Education, seminars

“Educational Breakfast” launched a series of business breakfasts. On 16 July Fond of Ideas held its first business breakfast within a series «Food for ideas». The general theme of the breakfasts is the development of the culture of internal and external corporate responsibility among Belarusian business circles. The first business breakfasts covered the issues of training a company’s own employees. Participants of the business breakfasts were managers and top managers of large Belarusian companies.

BEROC Student School. Belarusian Economic Research and Education Center (BEROC) in co-operation with the British Embassy in Belarus calls for students to participate in the 3rd Student School on a modern economy and economic research. The School will be held in Minsk on Saturdays, from 14 September 14 to 21 December 2013. The working language is English; participation is free.

Roundtable on certification in non-formal educationBEL.BIZ held a round-table “Non-formal education: certificates and certification,” which covered the issues of certification for non-formal trainings. The event was attended by experts of commercial and non-profit service providers, including IPM, Marketing.by, MTBank, the Association for Life Long Education, etc. The round-table became the first event to precede the Global Entrepreneurship Week in Belarus, which will take place from 18-24 November.

Roadmap for joining the Bologna Process.  On 17 July in Minsk, a group of Belarusian experts and civil society activists called the Public Bologna Committee unveiled a roadmap for joining the Bologna Process, which is aimed at creating a European Higher Education Area.  The White Book contains a series of amendments to Belarus’ Education Code that would supposedly bring Belarus closer to the principles and values of the Bologna Process.

Green Events

Trainings on eco-tourism strategic planning. On 23-31 July the USAID LEED Project implemented by UNDP conducts four training sessions to improve the skills of local partners. These partners are located in the seventeen tourism destinations within Hrodna and Brest regions (representatives of community-based organizations, local authorities, and business) and will focus on the development of ecotourism strategies.

School of Environmental Activism. On 8-14 July the second stage of the School of Environmental Activism took place in the Astravets district of the Hrodna region. The participants learned about environmental initiatives in Belarus, listened to foreign experts, took part in workshops. The School is being implemented by the Green Alliance and designed to prepare people ready for action and self-organisation, able to fight for the preservation of wetlands and parks, and to promote environmentally friendly lifestyle.

GEF Small Grants Programme invites civil society organisations to take part in the project “Strengthening environmental governance through the development of non-governmental organisations.” The project is aimed at promoting sustainable development and improving the environment on the basis of more effective CSO participation in environmental governance. The maximum project amount shall not exceed 50,000 USD. Application deadline is 11 August 2013.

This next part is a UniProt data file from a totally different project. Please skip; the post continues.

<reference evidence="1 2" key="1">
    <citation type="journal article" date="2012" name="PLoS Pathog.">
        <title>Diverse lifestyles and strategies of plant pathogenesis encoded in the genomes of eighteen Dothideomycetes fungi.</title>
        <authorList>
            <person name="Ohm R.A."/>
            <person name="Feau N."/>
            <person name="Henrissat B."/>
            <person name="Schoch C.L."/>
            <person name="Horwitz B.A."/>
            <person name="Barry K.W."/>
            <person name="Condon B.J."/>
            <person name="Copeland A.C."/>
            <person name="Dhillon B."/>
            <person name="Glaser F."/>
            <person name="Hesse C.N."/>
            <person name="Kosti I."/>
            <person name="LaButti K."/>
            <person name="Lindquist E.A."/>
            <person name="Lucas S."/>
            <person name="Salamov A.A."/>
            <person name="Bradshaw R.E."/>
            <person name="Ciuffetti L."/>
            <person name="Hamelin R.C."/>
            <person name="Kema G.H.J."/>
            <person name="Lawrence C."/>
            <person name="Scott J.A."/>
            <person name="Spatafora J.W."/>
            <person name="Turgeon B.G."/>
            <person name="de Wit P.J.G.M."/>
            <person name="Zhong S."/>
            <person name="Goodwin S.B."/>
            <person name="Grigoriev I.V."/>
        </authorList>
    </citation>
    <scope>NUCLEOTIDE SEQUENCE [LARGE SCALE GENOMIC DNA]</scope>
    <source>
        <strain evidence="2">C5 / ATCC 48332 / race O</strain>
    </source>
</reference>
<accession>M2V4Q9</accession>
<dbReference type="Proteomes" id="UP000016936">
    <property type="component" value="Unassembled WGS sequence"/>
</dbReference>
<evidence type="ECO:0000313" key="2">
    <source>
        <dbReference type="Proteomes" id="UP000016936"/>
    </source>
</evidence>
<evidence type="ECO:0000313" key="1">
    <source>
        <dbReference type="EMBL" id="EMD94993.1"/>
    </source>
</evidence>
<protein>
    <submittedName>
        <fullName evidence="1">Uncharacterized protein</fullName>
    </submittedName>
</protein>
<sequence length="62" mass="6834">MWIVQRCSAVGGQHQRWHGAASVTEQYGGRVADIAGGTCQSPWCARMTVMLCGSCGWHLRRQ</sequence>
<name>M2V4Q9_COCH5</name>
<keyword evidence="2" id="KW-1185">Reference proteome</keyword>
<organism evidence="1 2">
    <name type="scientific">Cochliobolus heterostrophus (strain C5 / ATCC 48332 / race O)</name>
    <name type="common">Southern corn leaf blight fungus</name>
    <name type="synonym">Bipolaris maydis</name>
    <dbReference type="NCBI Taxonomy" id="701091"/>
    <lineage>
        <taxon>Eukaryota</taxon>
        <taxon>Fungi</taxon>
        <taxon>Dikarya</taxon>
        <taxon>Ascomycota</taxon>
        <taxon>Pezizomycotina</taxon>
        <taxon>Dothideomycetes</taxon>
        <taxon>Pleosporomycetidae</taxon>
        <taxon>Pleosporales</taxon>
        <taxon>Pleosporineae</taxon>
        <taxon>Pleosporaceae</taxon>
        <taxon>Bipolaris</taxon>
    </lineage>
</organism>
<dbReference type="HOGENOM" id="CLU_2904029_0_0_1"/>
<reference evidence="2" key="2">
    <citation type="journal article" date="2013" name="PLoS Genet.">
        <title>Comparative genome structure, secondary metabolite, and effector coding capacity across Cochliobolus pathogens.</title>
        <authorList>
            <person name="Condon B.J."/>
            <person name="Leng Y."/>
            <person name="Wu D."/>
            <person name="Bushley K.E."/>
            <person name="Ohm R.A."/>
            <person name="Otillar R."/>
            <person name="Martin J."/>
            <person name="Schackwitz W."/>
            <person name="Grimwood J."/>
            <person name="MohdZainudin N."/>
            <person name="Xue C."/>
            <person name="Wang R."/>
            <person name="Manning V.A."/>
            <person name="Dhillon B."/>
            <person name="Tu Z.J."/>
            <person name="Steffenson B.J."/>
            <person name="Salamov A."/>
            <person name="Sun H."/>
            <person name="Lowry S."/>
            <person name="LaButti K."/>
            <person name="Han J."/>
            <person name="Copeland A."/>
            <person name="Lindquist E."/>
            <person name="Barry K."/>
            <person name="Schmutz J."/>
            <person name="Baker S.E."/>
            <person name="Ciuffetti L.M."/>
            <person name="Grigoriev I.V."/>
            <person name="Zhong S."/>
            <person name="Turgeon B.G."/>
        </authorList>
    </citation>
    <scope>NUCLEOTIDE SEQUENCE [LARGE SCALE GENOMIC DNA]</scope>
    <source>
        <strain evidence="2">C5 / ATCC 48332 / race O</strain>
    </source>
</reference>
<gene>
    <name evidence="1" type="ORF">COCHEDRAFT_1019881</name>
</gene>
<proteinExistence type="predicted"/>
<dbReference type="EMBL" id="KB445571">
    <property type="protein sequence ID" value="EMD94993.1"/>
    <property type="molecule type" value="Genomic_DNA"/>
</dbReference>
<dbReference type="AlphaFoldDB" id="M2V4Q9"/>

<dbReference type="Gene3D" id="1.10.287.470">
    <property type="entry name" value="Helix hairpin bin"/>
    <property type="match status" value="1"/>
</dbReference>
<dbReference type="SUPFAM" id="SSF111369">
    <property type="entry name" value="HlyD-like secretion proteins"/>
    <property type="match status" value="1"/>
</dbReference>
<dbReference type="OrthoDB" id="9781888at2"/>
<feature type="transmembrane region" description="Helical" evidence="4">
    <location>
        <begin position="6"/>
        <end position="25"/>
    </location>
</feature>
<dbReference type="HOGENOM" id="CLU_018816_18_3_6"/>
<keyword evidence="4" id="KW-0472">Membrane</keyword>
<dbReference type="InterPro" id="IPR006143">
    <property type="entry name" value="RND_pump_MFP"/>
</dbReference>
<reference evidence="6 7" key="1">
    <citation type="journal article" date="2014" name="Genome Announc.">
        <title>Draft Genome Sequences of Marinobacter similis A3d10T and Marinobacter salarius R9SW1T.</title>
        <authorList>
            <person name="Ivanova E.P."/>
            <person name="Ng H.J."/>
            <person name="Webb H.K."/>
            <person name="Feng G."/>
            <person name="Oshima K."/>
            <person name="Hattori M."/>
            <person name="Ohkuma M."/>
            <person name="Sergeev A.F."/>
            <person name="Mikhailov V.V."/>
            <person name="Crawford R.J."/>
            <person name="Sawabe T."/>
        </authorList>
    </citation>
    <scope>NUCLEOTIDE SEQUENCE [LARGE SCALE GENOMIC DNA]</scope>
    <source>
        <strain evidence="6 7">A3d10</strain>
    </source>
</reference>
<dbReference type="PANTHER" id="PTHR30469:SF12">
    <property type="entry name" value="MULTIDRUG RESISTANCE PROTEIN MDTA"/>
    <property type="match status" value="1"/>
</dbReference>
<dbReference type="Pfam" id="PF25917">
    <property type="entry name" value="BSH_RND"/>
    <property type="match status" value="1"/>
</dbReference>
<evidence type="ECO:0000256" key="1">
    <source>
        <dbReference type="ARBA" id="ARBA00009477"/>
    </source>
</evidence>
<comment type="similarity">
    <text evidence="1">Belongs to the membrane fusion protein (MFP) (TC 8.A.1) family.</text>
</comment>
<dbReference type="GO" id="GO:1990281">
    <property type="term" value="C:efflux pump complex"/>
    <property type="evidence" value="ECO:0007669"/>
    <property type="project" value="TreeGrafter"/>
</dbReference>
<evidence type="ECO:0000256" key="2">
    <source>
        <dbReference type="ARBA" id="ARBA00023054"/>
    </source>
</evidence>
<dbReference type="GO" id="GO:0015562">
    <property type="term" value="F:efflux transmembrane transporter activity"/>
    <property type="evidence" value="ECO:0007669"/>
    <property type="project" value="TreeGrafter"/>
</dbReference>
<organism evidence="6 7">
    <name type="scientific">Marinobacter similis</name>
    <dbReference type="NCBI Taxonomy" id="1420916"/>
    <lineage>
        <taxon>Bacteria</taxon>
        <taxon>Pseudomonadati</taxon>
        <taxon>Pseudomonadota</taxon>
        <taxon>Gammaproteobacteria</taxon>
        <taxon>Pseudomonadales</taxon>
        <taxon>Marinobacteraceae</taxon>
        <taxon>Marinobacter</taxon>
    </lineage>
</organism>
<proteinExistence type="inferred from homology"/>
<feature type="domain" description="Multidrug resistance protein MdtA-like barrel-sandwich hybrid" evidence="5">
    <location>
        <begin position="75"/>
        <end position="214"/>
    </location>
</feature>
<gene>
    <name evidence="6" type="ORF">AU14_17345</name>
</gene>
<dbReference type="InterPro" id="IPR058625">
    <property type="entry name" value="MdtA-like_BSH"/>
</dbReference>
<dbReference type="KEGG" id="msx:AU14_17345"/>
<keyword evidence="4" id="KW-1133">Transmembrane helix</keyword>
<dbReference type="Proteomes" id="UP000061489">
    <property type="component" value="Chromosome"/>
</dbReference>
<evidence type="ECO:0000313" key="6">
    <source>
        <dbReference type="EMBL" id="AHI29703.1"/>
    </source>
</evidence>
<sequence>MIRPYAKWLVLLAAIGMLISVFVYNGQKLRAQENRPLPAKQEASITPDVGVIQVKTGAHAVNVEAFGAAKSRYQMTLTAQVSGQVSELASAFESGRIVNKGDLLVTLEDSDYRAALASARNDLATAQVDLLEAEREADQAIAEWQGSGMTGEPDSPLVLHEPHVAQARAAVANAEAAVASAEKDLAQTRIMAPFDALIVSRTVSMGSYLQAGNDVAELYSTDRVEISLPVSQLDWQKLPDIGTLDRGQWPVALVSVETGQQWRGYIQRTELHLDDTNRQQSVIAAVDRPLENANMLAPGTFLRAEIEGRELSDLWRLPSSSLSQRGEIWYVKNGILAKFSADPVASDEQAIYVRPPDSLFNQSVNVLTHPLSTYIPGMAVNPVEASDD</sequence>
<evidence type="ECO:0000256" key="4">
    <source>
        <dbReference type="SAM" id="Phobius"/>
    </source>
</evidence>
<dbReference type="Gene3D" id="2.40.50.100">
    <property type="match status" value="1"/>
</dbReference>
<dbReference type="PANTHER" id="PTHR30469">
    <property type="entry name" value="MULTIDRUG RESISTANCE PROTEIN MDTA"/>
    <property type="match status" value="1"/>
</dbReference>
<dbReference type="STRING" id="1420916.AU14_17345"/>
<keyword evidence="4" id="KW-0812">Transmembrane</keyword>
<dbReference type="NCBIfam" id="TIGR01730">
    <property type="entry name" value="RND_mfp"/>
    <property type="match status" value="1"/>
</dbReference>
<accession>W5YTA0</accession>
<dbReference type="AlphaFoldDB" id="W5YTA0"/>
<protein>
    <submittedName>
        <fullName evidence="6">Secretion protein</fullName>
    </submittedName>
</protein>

Consultations with civil society. The UN Human Rights Council Special Rapporteur on Belarus, Miklos Haraszti, held a number of consultations with representatives of Belarusian civil society. The consultations took place on 11-14 July in Vilnius, as Haraszti did not get an invitation from official Minsk that would allow him to visit Belarus.

Interaction between State and Civil Society

Official blacklist. Belarusian state-run newspaper “Respublika” published an updated “National list of extremist materials” which contains “Belarus Press Photo 2011” album and a number of CDs, books and publications, for example, the documentary “A Lesson in the Belarusian language” and the concert “Solidarity with Belarus” in Warsaw (2006).

Cancelled sealing house in Uruchcha to be built. Minsk City Council reversed its previous decision that it made last year to cancel the construction of one of the houses on Shugaeva street in the Minsk district of Uruchcha. The initiative “European Perspective” is trying to look into the situation and help citizens to protect their rights. Meanwhile the locals recorded a video appeal to Lukashenka.

Fine for getting foreign aid. On 12 June Tatjana Zialko, chairman of the initiative of Belarusian pensioners “Our Generation” was fined for getting foreign aid with the aim of “regime change”. In March 2013, she was detained with about 1,500 euro while leaving the Slovak Embassy in Minsk.

Iryna Halip vacated. On 19 July Minsk Partizan District Court has vacated the journalist’s sentence for taking part in 19 December 2010 ‘mass riots’ in Minsk. Iryna Halip, journalist of Novaya Gazeta, ex-presidential candidate Andrei Sannikau’s wife, had lived under constant police supervision since 3 May 2011.

Belarus Digest prepared this overview on the basis of materials provided by Pact. This digest attempts to give a richer picture of the recent political and civil society events in Belarus. It often goes beyond the hot stories already available in English-language media.